DED issues 429 new licences in two weeks
The Dubai Department of Economic Development (DED) has issued 429 new business licences in the first fortnight of 2009, indicating investors are still making a beeline for Dubai in the face of the global economic crisis.
The department reported 3.3 per cent increase in the number of new business licences issued between October and December 2008.
"The emirate has continued the growth story with more than 429 new business licences issued in the first fortnight of 2009, a clear indication of the continued resilience of the economy of Dubai and investors' confidence," said a statement.
The Q4 2008 statistics, released yesterday by the DED – the official source of information on businesses in Dubai – show a 3.3 per cent increase in the number of new business licences issued over the same period in 2007. The 3,503 licences issued between October and December 2008 followed the steady growth in previous quarters. By the end of 2008, there were 134,379 businesses in operation in Dubai.
During the last quarter of 2008, a total of 313 licences have been cancelled, 64 less than the number of cancellations in 2007, highlighting normal patterns in business behaviour. The rate of cancellations dropped from 11 per cent in 2007 to nine per cent in 2008. Commercial licences witnessed the largest cancellation – 216 while the number of professional licences cancelled was 90.
Apart from 429 new business licences issued during the period January 1 – 15, 2009, an additional 50 Intlaq licences were issued to UAE nationals to set up home-based businesses.
Commercial licences – focused on trade – made up the majority of new licences issued during both periods, contributing approximately 80 per cent. Professional licences, primarily associated with services, accounted for between 17 and 20 per cent, with tourism and industrial licences making up the remainder.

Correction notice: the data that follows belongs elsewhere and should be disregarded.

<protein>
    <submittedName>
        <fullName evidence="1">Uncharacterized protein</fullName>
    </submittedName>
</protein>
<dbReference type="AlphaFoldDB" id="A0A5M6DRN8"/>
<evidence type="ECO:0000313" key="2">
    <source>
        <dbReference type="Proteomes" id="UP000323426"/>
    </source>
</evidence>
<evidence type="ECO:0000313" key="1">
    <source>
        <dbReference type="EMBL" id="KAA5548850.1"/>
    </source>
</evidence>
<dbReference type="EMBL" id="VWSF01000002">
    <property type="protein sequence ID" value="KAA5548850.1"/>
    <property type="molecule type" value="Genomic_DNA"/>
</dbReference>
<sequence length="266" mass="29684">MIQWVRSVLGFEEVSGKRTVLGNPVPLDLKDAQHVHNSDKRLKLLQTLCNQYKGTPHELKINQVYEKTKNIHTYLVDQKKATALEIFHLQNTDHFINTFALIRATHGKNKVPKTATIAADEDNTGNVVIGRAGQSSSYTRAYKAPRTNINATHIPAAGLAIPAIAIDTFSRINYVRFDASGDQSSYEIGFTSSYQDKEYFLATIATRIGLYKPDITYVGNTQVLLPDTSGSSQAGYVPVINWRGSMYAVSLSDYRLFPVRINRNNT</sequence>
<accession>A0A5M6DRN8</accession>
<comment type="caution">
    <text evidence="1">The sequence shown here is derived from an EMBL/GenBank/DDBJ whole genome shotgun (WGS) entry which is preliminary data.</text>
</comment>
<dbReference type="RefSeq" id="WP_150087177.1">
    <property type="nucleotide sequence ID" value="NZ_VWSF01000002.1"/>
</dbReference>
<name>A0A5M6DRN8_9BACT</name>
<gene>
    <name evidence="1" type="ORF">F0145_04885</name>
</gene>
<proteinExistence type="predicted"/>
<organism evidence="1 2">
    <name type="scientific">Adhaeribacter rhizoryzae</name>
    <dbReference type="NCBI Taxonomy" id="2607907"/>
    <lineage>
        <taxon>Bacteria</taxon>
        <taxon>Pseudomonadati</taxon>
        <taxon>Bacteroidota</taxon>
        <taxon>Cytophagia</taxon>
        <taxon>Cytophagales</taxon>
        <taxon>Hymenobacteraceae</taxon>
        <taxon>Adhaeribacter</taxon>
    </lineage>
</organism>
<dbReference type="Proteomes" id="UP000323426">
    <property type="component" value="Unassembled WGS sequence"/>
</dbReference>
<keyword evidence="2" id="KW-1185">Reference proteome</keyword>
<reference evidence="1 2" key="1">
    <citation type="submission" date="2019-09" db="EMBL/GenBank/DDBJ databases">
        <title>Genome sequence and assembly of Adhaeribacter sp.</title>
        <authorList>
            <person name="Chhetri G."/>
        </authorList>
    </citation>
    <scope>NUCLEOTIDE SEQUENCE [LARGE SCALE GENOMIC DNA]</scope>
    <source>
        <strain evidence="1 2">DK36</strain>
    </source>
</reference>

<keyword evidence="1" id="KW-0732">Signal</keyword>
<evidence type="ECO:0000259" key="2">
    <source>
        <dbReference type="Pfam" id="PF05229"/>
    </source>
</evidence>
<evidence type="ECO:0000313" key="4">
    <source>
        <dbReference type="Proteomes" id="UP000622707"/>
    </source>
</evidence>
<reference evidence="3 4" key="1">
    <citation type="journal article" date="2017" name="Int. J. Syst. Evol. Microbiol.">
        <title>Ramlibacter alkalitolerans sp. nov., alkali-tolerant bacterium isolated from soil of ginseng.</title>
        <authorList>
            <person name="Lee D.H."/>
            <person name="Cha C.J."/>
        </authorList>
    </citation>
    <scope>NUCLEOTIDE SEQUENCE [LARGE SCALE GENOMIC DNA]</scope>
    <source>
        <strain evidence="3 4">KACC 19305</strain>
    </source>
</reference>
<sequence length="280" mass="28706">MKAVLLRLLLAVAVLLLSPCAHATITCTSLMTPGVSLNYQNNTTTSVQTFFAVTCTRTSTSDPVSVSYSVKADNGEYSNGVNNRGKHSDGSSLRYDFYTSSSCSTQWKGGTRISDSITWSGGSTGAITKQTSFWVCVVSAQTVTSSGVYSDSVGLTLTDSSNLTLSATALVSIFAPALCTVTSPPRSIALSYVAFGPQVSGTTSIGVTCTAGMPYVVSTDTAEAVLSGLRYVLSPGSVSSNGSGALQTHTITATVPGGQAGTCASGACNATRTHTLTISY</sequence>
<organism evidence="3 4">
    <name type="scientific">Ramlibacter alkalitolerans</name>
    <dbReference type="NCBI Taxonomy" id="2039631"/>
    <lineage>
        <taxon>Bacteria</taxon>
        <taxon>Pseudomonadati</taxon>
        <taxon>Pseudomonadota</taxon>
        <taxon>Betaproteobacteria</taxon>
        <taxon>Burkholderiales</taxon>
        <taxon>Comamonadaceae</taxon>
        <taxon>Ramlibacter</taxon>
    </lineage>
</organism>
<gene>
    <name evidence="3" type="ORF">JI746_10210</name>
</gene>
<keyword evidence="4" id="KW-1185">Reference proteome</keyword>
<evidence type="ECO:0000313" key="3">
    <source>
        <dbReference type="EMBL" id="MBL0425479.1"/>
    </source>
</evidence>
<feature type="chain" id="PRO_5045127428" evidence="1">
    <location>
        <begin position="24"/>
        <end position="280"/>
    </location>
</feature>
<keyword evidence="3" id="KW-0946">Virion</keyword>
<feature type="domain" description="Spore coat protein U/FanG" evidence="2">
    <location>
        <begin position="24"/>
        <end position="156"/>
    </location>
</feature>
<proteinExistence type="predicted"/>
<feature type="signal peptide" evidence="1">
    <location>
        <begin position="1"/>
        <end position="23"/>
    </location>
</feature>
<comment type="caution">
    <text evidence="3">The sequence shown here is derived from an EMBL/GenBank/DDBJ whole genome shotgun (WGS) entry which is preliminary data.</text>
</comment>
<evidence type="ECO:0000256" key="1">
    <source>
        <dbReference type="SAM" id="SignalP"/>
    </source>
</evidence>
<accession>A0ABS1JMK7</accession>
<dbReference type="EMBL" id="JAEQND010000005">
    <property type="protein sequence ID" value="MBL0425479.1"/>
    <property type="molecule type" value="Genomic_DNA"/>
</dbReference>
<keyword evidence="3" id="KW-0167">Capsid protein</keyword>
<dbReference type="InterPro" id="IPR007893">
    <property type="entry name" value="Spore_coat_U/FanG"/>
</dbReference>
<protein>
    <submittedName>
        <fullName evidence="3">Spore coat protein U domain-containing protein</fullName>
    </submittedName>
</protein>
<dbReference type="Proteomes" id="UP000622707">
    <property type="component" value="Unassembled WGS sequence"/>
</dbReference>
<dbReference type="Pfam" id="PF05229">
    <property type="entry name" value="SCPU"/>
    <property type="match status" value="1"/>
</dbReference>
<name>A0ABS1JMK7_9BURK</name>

Sami Dhaen Al Qamzi, Director-General of the Dubai Department of Economic Development, said the statistics underscored the firm foundations and promise of the emirate's economy.
"The fundamentals of the city – its pro-business environment, unmatched location, government responsiveness and transparency, world-class infrastructure and quality of life – continue to be strong. Investors see and seek out the strengths and unique value propositions that Dubai offers, and this is reflected in the levels of new business registrations," Al Qamzi said.
"The Government of Dubai will continue its policies to support businesses and entrepreneurs who drive change throughout the economy with new products, processes, ways of doing business and jobs. This model has proven time and again its worth in creating jobs and generating wealth. However, we will not sit on our laurels: in the months to come we will take new steps to ensure our policies remain as sharply focused as ever, and equally importantly, responsive to the changing global conditions.
"We look forward to working much more closely with the business community and consumers in the coming weeks and months."
Mohammed Shael, Chief Business Registration & Licensing Officer, said: "The data reported in the Quarterly Report on the business environment in Dubai reflect a clear vote of confidence in the emirate's strengths in attracting new entrepreneurs. However, we are reviewing our licensing procedures and processes to make them even more business-friendly."
"In keeping with the city's tradition, DED is in the process of introducing a number of measures to shield its economy from the global economic crisis," he said.
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